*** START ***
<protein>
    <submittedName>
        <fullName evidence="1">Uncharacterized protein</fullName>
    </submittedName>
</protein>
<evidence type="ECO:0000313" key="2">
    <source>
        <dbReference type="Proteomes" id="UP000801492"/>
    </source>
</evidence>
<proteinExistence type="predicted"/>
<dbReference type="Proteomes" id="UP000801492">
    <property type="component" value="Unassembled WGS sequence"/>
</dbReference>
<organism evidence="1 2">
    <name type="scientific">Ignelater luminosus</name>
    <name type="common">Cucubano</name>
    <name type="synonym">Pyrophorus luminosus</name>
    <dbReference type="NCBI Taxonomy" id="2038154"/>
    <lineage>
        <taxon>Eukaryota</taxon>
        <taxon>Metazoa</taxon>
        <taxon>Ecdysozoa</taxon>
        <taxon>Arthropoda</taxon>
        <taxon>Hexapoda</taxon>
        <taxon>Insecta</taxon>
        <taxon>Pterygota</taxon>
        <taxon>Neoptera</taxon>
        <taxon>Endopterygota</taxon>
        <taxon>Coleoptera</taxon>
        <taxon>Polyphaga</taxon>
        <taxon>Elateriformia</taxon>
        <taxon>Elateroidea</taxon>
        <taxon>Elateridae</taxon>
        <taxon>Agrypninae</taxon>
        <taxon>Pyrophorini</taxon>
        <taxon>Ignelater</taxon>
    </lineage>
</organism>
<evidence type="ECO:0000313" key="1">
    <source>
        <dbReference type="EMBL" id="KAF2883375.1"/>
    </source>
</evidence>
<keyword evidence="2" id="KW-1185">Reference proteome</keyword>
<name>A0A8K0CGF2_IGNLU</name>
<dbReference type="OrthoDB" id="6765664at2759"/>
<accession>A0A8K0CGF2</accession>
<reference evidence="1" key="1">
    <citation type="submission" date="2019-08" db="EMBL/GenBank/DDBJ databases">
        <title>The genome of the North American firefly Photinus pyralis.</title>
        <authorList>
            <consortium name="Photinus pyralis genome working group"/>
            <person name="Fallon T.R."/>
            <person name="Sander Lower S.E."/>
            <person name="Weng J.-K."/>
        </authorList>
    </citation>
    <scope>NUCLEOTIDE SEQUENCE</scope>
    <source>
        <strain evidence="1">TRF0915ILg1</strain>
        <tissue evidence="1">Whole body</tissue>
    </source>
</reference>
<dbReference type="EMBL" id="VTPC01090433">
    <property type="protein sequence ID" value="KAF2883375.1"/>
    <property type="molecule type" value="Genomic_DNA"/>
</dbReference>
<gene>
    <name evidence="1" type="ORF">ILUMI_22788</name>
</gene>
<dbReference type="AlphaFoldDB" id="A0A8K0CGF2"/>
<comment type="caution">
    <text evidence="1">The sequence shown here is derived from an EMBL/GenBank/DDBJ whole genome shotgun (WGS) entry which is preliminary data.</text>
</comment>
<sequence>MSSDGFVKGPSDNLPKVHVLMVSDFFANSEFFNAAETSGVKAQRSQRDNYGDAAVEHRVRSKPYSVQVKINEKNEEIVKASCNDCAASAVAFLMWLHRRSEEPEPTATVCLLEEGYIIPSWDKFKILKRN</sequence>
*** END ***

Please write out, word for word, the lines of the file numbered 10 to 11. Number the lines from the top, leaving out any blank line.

</evidence>
<proteinExistence type="predicted"/>